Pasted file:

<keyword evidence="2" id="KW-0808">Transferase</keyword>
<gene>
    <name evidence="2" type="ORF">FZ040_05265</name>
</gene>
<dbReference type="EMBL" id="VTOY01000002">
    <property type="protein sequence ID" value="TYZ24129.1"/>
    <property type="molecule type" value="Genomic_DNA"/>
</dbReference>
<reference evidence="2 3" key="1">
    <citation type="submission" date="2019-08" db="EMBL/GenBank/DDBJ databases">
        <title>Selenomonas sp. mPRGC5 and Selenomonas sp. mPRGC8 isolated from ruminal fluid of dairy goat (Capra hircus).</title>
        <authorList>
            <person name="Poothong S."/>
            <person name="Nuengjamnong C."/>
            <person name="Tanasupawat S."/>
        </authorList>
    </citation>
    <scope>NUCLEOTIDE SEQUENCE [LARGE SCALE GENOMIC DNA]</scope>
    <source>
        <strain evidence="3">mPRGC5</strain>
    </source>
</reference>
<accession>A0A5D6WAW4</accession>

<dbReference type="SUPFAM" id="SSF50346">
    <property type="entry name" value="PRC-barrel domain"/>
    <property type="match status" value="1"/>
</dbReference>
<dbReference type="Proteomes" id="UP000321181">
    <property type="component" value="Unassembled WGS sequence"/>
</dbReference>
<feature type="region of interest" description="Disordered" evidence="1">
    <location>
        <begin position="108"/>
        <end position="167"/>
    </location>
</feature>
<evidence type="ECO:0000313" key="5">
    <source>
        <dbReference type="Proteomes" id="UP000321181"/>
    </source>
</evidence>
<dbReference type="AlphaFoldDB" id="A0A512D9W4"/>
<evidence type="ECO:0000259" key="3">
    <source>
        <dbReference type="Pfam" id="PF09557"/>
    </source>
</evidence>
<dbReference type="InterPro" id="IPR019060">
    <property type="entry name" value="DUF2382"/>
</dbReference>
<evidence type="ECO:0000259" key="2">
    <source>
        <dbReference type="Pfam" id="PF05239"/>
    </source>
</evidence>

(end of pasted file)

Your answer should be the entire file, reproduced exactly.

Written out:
<keyword evidence="2" id="KW-0808">Transferase</keyword>
<gene>
    <name evidence="2" type="ORF">FZ040_05265</name>
</gene>
<dbReference type="EMBL" id="VTOY01000002">
    <property type="protein sequence ID" value="TYZ24129.1"/>
    <property type="molecule type" value="Genomic_DNA"/>
</dbReference>
<reference evidence="2 3" key="1">
    <citation type="submission" date="2019-08" db="EMBL/GenBank/DDBJ databases">
        <title>Selenomonas sp. mPRGC5 and Selenomonas sp. mPRGC8 isolated from ruminal fluid of dairy goat (Capra hircus).</title>
        <authorList>
            <person name="Poothong S."/>
            <person name="Nuengjamnong C."/>
            <person name="Tanasupawat S."/>
        </authorList>
    </citation>
    <scope>NUCLEOTIDE SEQUENCE [LARGE SCALE GENOMIC DNA]</scope>
    <source>
        <strain evidence="3">mPRGC5</strain>
    </source>
</reference>
<accession>A0A5D6WAW4</accession>

<dbReference type="SUPFAM" id="SSF50346">
    <property type="entry name" value="PRC-barrel domain"/>
    <property type="match status" value="1"/>
</dbReference>
<dbReference type="Proteomes" id="UP000321181">
    <property type="component" value="Unassembled WGS sequence"/>
</dbReference>
<feature type="region of interest" description="Disordered" evidence="1">
    <location>
        <begin position="108"/>
        <end position="167"/>
    </location>
</feature>
<evidence type="ECO:0000313" key="5">
    <source>
        <dbReference type="Proteomes" id="UP000321181"/>
    </source>
</evidence>
<dbReference type="AlphaFoldDB" id="A0A512D9W4"/>
<evidence type="ECO:0000259" key="3">
    <source>
        <dbReference type="Pfam" id="PF09557"/>
    </source>
</evidence>
<dbReference type="InterPro" id="IPR019060">
    <property type="entry name" value="DUF2382"/>
</dbReference>
<evidence type="ECO:0000259" key="2">
    <source>
        <dbReference type="Pfam" id="PF05239"/>
    </source>
</evidence>